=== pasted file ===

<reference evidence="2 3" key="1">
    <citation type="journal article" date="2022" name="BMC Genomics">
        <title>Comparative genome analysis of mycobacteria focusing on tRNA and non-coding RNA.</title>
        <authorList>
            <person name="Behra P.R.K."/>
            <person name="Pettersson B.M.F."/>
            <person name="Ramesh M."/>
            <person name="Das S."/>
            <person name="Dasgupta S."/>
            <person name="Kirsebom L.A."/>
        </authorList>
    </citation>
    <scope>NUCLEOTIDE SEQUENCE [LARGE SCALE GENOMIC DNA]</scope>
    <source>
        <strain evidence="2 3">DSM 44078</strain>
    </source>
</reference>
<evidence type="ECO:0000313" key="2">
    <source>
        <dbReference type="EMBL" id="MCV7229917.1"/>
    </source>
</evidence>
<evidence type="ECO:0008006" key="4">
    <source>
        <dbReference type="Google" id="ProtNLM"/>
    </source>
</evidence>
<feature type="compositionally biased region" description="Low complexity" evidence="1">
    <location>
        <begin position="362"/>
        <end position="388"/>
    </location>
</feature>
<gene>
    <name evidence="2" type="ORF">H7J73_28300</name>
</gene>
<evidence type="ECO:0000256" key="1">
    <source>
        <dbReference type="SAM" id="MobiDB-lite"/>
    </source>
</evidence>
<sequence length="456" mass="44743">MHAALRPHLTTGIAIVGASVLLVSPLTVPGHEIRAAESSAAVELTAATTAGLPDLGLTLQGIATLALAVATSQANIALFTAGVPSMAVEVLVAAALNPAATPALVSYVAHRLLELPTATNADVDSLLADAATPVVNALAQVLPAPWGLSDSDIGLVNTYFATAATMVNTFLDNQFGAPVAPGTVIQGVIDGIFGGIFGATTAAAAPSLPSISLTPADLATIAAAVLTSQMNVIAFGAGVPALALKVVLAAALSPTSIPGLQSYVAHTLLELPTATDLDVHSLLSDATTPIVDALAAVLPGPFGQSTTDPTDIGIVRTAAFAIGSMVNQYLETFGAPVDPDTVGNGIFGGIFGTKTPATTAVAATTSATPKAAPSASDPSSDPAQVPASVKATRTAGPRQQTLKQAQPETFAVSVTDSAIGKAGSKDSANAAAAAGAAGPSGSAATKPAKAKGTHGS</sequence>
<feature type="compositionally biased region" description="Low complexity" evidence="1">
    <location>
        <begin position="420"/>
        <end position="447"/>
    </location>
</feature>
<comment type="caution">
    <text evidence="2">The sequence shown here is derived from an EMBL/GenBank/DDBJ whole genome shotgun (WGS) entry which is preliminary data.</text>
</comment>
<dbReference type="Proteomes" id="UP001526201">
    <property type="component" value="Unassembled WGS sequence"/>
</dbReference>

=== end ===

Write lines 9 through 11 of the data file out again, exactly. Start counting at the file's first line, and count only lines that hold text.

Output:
            <person name="Dasgupta S."/>
            <person name="Kirsebom L.A."/>
        </authorList>